The role and mechanism of action of BRK in breast cancer progression
Miah, Md Sayem
Breast cancer is unanimously considered a highly heterogeneous disease due to its diverse molecular features. Breast tumor kinase (BRK), also known as protein tyrosine kinase 6 (PTK6), is a non-receptor tyrosine kinase that is highly expressed in over 80% of breast carcinomas. The role and mechanism of action of enzymatically activated BRK in breast pathology are unclear. The objectives of this project were to reveal the effect of BRK activation on cell migration, proliferation and tumorigenesis. We also aimed to determine the mechanism of action of BRK in the promotion of cell proliferation. We used BRK-negative cells (MCF10A, MDA-MB-231 and HEK293) to generate three sets of stable cell lines that stably expressed GFP alone, GFP-BRK-WT or GFP-BRK-Y447F (constitutively active) by retroviral infections. We also stably knocked down BRK from BRK-positive cells BT20 and SKBR3 by RNA interference using shRNAs against BRK. Western blotting, immunoprecipitation and qPCR studies were conducted to evaluate protein expression, protein-protein interaction and mRNA expression, respectively. Both sets of cell lines were used to determine the effect of BRK on cell proliferation (automated cell counter), cell migration (transwell and wound healing assay), transformation (colony formation assay) and tumor formation (mouse Xenograft assay). To investigate the mechanism of action of BRK, we validated downstream of tyrosine kinases 1 (Dok1), a tumor suppressor, as a BRK substrate. Deletion or site-directed mutagenesis was performed to map BRK-targeted tyrosines in Dok1 protein. Results obtained from this research project showed that stable expression of the constitutively active mutant of BRK (BRK-Y447F) in MDA-MB-231 cells led to a significant increase in the cell proliferation, migration rate and promoted colony formation and drastically enhanced tumor formation in athymic nude mice in comparison to control cells. Additionally, depletion of BRK abrogated the migration of BT20 and SKBR3 cells. Furthermore, we showed that BRK interacts with and phosphorylates Dok1, inducing Dok1 downregulation via a ubiquitin-proteasome-mediated mechanism. Together, our results show that the activation of BRK is essential for mammary gland tumorigenesis and suggest that targeting of Dok1 for degradation is a novel mechanism of action of BRK in the promotion of cell proliferation, migration and tumor formation.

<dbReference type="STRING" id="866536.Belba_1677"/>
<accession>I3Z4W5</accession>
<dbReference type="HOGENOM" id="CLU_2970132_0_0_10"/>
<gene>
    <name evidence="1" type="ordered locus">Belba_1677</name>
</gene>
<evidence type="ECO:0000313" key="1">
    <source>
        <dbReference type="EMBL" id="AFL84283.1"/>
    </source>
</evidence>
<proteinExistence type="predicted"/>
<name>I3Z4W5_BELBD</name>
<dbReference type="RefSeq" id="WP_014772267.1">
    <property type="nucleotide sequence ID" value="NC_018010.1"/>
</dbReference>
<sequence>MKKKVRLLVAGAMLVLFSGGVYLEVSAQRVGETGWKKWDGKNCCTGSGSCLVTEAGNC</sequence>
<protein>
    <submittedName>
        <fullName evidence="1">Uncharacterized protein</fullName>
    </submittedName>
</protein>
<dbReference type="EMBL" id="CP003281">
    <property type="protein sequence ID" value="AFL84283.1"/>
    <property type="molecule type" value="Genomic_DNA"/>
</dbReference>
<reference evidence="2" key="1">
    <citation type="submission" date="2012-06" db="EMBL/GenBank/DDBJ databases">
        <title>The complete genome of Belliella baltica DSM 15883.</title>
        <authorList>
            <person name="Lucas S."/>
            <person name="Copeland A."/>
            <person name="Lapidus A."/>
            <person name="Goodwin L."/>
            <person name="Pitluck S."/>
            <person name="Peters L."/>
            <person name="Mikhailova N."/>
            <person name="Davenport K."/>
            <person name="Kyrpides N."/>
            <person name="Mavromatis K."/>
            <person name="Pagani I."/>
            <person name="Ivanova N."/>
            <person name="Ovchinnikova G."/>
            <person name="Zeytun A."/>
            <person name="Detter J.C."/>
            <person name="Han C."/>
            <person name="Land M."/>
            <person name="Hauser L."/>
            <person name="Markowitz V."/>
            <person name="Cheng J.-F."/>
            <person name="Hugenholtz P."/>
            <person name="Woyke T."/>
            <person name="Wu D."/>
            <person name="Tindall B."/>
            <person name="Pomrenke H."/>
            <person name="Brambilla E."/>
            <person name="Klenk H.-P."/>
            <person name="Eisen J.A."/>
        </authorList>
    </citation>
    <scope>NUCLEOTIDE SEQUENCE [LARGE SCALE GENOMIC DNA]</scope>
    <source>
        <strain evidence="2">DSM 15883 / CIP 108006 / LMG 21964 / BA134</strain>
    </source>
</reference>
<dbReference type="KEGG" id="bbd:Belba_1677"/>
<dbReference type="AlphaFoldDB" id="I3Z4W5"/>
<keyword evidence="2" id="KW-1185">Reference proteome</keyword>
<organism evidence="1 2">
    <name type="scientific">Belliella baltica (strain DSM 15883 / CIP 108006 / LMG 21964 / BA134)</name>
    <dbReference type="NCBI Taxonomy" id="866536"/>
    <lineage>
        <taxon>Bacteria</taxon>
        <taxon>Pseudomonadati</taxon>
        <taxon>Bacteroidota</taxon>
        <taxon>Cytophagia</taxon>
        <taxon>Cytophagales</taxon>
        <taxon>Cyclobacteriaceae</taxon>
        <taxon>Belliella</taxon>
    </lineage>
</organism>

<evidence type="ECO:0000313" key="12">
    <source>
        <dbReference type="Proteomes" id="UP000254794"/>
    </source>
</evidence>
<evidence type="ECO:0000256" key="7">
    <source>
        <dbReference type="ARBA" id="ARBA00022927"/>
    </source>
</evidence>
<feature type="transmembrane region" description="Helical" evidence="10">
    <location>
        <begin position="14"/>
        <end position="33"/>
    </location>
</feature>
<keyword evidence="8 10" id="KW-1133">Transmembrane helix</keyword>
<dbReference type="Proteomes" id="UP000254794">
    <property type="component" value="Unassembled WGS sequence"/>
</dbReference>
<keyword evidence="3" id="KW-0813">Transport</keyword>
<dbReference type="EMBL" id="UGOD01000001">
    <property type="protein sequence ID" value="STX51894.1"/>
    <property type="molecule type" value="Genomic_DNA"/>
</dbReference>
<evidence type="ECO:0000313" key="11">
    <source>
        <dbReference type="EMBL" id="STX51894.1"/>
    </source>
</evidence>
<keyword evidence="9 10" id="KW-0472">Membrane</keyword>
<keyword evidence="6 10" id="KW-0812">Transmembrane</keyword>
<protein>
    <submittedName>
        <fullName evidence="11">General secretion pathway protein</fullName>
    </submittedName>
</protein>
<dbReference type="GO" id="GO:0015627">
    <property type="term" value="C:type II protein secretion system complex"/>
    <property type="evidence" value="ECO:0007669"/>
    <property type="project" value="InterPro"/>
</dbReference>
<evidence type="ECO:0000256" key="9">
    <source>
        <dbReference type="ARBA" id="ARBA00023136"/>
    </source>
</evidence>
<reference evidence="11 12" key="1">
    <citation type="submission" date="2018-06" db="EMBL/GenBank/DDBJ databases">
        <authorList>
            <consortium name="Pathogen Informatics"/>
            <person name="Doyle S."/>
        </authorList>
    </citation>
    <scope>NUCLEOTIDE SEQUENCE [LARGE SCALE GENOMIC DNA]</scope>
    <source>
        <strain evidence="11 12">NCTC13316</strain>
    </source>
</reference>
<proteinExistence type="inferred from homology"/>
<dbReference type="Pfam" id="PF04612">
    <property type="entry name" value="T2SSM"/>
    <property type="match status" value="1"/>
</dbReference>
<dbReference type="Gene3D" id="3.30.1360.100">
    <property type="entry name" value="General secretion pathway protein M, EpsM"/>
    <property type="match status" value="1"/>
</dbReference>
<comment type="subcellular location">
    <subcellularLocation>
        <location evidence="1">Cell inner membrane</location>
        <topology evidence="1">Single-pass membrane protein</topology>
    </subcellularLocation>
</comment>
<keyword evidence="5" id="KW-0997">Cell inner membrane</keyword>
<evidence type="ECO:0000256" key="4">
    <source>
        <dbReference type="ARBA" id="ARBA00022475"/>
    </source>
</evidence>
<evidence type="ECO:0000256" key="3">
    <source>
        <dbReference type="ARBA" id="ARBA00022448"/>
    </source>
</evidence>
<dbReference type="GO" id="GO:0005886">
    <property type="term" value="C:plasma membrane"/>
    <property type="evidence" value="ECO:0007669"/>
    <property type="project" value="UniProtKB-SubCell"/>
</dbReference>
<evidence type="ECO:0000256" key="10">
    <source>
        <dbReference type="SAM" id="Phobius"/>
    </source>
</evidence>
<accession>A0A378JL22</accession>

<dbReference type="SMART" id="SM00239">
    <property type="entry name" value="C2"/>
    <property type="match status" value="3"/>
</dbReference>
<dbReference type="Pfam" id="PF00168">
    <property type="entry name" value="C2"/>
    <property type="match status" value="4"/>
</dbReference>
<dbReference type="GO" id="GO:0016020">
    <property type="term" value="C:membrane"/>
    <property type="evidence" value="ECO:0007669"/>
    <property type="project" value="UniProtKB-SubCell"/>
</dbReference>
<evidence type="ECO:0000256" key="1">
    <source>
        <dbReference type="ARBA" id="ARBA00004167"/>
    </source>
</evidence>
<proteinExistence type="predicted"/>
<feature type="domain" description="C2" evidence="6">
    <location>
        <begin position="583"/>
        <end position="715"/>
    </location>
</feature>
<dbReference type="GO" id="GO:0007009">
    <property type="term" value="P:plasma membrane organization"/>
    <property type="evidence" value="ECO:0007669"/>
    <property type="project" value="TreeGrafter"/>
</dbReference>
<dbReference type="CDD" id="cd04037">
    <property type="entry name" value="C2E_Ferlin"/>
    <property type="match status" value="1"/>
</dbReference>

DegreeDoctor of Philosophy (Ph.D.)
CommitteeLukong, Kiven E.; Roesler, Bill; Wu, Yuliang; Kulyk, William; Khandelwal, Ramji
Copyright DateNovember 2015
Breast cancer, BRK and DOK1